Mandarin is expat child's play

Updated: 2012-09-03 07:38

By Mark Graham (China Daily)

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Schools set the right tone to help young language learners, reports Mark Graham in Beijing.

Few parents like to be corrected, or contradicted, by their children. But there are exceptions to that general rule: Expatriate parents living in China tend to swell with pride when their Mandarin-speaking children point out that mum and dad are totally mispronouncing words, or hopelessly mangling grammar.

Children born in Beijing, or who arrive in the capital at a very young age, have every chance of attaining fluency in Mandarin. It is not uncommon to see blond-haired children chatting away colloquially, having naturally mastered the tricky tones that adult learners find so fiendishly difficult.

For babies and toddlers, chances are they will spend much of the day with their ayi (domestic helpers), individuals who rarely have any language skills apart from their native Mandarin. Some parents ensure that their kids are bilingual by sending them to schools where classes are given in English and Mandarin.

Australian Laura Faulkner, 6, and her brother William, 4, have attended several such schools, allowing them to switch with ease between English and Mandarin. Their Beijing-born sister Tessa, who is 18 months old, can also understand both languages.

When the Faulkner family moved to Beijing four years ago, hotelier father Michael and teacher mother Michelle viewed it as a great opportunity for their children to grow up speaking, reading and writing Mandarin, skills that are almost certain to be major assets on their resumes in the 21st century.

Mandarin is expat child's play

Mathew and Sasha Alderson opted for local schooling for their kids Nik and Natalia. [Photo/China Daily]

Communication essential

"We thought it essential that they were able to communicate with other children, in the park or in the playground, and we looked for a bilingual kindergarten," said Melbourne-born Michelle, who is also studying the language.

"They now speak the language fluently, have an understanding of Chinese culture and feel at home living in Beijing rather than seeing themselves as visitors. Laura can write her Chinese name, recognizes many Chinese characters, and can write simple characters.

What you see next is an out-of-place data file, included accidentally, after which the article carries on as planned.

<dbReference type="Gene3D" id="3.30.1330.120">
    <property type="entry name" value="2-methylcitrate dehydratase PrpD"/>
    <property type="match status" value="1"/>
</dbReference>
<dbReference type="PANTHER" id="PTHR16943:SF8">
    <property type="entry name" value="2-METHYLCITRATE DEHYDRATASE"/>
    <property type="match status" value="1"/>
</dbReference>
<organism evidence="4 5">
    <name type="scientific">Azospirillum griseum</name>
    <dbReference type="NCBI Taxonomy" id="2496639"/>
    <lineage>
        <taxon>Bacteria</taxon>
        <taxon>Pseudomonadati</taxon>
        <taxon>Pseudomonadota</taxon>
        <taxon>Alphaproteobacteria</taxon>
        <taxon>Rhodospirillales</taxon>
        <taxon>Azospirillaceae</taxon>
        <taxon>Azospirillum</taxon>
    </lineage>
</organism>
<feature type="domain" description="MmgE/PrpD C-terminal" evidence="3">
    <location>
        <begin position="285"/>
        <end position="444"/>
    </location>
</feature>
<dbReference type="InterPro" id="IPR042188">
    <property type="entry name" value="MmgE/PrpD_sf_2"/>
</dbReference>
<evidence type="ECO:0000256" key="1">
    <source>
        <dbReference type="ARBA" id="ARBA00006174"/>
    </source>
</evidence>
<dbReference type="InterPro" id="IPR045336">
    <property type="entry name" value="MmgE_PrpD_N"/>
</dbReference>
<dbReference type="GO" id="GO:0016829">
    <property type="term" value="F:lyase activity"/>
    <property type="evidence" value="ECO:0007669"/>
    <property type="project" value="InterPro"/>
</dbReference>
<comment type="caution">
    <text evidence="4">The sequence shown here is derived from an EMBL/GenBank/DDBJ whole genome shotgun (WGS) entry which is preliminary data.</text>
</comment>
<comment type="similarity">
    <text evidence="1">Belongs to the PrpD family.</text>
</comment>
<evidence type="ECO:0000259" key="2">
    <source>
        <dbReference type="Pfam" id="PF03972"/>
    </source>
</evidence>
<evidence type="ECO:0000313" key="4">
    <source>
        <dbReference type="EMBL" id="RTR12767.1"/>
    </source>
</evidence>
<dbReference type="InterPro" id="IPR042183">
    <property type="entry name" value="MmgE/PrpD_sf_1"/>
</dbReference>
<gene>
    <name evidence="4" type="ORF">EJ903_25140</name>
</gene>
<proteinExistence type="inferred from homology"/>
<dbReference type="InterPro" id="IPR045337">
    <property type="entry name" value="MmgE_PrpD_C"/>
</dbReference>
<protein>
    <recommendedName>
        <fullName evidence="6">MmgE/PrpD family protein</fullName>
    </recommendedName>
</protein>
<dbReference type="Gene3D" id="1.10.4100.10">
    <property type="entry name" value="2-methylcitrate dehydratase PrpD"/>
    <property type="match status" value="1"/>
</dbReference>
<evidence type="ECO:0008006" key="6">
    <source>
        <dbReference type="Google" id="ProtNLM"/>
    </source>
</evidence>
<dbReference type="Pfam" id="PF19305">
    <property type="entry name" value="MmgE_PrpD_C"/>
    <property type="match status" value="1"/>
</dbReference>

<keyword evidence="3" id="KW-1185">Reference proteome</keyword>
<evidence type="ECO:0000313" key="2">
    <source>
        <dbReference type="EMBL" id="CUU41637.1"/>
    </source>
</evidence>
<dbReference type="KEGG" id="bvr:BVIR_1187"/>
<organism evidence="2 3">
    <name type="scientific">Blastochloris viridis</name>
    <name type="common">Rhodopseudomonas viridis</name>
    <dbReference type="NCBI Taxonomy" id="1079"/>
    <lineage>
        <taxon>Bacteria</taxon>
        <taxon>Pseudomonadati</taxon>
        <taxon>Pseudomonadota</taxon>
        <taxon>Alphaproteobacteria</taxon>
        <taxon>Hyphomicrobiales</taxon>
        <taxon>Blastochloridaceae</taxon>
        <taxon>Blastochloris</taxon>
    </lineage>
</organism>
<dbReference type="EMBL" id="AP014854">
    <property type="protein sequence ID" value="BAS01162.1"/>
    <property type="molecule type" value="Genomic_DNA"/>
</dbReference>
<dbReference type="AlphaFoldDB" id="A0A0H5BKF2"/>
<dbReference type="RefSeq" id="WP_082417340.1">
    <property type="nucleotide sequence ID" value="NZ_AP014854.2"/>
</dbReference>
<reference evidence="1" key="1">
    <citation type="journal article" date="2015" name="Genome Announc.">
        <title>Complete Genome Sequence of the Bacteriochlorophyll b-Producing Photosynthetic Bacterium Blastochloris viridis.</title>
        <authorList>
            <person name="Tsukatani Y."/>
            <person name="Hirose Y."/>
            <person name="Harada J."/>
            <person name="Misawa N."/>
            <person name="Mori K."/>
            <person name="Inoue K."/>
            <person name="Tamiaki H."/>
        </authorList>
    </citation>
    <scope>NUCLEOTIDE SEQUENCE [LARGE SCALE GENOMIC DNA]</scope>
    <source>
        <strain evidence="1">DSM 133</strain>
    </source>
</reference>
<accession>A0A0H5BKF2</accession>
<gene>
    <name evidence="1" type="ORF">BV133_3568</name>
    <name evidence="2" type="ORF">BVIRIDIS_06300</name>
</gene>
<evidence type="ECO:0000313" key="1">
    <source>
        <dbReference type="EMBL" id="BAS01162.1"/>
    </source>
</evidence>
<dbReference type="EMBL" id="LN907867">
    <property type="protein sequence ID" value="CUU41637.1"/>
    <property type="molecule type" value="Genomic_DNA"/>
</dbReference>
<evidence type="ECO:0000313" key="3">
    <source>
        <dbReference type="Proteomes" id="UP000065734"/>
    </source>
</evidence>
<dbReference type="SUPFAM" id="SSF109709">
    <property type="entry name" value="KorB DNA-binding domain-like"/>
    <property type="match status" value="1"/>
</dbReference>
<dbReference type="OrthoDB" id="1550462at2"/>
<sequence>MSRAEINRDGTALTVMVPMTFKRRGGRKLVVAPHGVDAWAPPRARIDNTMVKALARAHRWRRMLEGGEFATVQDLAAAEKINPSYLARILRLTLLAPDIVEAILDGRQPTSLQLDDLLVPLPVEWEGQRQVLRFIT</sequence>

"The other day we were on the way home in the car and she wanted to speak Mandarin, not English, so I tried. She told me that my Mandarin sounds strange. When I asked her what she meant, she said that I don't say it correctly and proceeded to explain. She said I say shu (tree/plant) wrong and demonstrated the correct tone. I repeated it five times but each time she said no, it still sounds strange! Eventually I said: 'I am doing the best that I can!'

"Earlier on, we had times when she refused to speak Mandarin and found reasons not to join in the Chinese activities at school, either because she did not understand, or felt left out. So we had to move kindergartens to find a more suitable bilingual environment. Many say that children learn languages like a sponge, but I still think that there are times when it has been hard work for our kids."

Although the Faulkners' spell in the city will be finite - Michael is manager of the new Swire hotel, East - they are convinced a bilingual education for their children will be beneficial both now and in future.

"The bilingual system is very impressive here," said Michelle. "The facilities and varied lessons that our kids get here are excellent. They have specialist teachers in art, physical education and music, which supplement the bilingual program."

That kind of educational program is not for every family. Some expatriates would dearly love their children to learn Mandarin but realistically, have to stick with schools that offer the language of their native country, be it English, French, German or Japanese, and a curriculum that is broadly similar to that at home.

Mandarin is expat child's play 

Lachlan (left) and Oliver Dean have benefited from a bilingual upbringing.[Photo/China Daily]

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